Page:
Wednesday, May 4, 2011

The Horror

I think I've had ample time to digest reaction to the death of perhaps the most hated man in the world (at least to the so-called 'Free World').

Let me start by saying it's incredible what social media has been able to accomplish in just the last few years. People need look no further than their Facebook News Feed to get the latest scoop on just about anything. But it also leaves very little room for error in formulating mainstream friendly opinions (see Rashard Mendenhall). Kind of sad to say, but the culmination of the ever present news feed is beginning to define what is acceptable or unacceptable to the not so silent majority. Facebook is becoming everyone's most convenient Op-ed column.

With that said, am I the only one that is a little disturbed by all of the so-called pent-up nationalism being displayed on Facebook and Twitter statuses the past few days?

Let me preface what I'm about to say by telling you I didn't know any of the 3,000 victims that lost their lives as a result of the 9/11 attacks. I don't even know anyone connected to them. And to be completely honest, even I felt a little relief to hear that Osama was no longer with us. In fact, I even posted a status update on how good Obama's poker face was leading up to the act (Did you see that speech at the Correspondents' dinner?). But it's still a little disconcerting that people are reacting to Osama's killing as if the Lakers just won the championship.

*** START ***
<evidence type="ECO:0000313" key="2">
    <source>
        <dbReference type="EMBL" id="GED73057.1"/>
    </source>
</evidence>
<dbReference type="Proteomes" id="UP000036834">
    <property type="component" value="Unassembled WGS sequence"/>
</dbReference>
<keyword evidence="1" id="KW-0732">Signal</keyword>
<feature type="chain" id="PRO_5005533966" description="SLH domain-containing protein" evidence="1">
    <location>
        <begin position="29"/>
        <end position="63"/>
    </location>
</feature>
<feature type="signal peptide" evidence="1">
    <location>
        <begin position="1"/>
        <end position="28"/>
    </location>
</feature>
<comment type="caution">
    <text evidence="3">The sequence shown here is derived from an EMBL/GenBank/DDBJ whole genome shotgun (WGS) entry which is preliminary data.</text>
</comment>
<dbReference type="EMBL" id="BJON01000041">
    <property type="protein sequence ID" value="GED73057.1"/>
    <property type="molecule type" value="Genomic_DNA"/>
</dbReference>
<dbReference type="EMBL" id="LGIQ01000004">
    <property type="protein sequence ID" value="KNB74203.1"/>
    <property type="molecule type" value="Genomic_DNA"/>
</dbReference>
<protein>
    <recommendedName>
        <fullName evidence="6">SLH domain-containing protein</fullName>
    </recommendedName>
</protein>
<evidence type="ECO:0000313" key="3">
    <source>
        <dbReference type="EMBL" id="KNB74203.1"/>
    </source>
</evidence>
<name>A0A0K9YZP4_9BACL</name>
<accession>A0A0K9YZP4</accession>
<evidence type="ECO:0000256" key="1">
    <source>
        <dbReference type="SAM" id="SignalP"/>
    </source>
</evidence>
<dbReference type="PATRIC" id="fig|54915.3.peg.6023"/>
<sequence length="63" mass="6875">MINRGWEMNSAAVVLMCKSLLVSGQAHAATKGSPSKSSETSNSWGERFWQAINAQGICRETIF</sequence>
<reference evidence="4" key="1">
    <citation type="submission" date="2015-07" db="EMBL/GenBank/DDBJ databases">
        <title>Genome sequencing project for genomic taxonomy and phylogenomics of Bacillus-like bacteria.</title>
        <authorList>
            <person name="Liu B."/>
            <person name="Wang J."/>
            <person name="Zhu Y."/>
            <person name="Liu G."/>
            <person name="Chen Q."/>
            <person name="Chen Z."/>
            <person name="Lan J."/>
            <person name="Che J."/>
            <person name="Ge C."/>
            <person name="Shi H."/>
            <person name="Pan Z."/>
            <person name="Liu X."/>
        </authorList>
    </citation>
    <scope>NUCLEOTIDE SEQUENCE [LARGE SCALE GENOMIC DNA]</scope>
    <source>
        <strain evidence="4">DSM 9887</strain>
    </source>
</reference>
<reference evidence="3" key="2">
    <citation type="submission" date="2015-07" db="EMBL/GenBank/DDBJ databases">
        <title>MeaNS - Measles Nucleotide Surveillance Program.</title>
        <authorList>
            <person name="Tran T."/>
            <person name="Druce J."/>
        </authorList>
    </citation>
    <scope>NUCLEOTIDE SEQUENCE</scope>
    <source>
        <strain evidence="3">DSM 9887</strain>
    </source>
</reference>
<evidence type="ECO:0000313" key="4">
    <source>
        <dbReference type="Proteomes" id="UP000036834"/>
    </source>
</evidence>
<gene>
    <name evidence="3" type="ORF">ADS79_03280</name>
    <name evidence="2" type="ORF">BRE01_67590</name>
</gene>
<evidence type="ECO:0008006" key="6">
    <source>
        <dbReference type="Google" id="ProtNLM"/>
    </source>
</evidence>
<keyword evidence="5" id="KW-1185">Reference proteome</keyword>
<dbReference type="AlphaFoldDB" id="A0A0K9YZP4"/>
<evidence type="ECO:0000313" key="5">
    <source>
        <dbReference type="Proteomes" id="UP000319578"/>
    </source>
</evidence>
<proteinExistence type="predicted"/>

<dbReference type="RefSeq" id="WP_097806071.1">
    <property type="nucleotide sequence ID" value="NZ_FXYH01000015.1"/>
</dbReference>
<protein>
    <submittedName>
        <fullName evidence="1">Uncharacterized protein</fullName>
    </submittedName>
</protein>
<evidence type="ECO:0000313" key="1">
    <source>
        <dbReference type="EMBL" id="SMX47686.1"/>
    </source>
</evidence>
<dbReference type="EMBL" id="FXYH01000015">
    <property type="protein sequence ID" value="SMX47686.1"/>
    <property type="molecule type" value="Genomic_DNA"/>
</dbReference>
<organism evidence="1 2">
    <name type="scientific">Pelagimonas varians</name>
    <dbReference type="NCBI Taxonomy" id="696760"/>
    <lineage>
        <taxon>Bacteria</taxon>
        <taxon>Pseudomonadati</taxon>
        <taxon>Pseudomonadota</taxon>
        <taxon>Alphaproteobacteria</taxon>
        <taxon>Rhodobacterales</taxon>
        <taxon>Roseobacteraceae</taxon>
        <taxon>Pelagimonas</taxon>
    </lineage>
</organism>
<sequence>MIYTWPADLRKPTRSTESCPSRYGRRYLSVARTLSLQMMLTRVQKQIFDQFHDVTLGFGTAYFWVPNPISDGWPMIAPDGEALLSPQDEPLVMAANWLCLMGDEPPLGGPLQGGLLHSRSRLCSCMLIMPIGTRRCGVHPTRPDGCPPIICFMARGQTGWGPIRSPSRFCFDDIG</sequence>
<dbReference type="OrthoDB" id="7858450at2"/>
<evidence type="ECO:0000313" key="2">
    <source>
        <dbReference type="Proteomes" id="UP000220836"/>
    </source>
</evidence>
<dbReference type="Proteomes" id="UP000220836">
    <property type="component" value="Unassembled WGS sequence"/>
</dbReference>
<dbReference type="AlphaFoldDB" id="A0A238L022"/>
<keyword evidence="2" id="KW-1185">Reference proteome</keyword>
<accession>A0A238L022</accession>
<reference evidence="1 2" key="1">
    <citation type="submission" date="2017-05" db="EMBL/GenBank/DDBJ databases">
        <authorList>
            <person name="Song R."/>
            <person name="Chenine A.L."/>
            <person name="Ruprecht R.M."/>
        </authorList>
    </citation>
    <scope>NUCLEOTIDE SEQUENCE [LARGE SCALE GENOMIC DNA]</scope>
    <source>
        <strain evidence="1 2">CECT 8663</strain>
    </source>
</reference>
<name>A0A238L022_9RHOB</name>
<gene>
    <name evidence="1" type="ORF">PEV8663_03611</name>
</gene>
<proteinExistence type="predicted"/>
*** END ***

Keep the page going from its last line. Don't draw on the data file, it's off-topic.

Was Osama the unmistakable face of terrorism for the past decade? Yes. Was he responsible for killing thousands and thousands of people over that decade? Yes. Was he intent on killing thousands, maybe millions more over the course of the next decade with both the resources and brains to do so? Yes.

Everything should make logical sense, but to me it doesn't. I'm bothered by the reaction because it tells me that at some point, celebrating this man's or, for that matter, any man's killing, is acceptable and encouraged. That at some point, hearing that someone got shot through the eye and dumped in the ocean, then rejoicing is an encouraged and a perfectly normal reaction. But if that's the case, where exactly do you draw the line?

If you watched Obama's announcement speech, you were probably fighting the urge to go light some fireworks and go trade in your Toyota for American made. "Today’s achievement is a testament to the greatness of our country and the determination of the American people" he said. And of course we of all people are on the side of the Americans. We're Americans damnit! Let's forget all the partisan arguing that nearly shut the government down, all of the side-taking and deal-making and embrace our roles as Americans because that's what we all are. Now I see where all this raw nationalism came from.

No one man should have all that power (yes, I just did).

Now don't get me wrong. I do feel that the world is a safer place without Osama. And I agree that he left very little room for any other scenario. I'm reacting to what I observed after the fact. One line in Obama's speech really stuck out to me. When Obama proudly declared "Americans understand the cost of war", I had to laugh. Anyone who has ever argued or debated, much less written a coherent opinionated thought could see what he was trying to do. I couldn't contain myself because no man, woman or child that sits at home watching these things occur on a TV screen could possibly understand the costs of war, much less how much a single human life is worth.

No, we're not that delusional. We just know how much it's depreciated.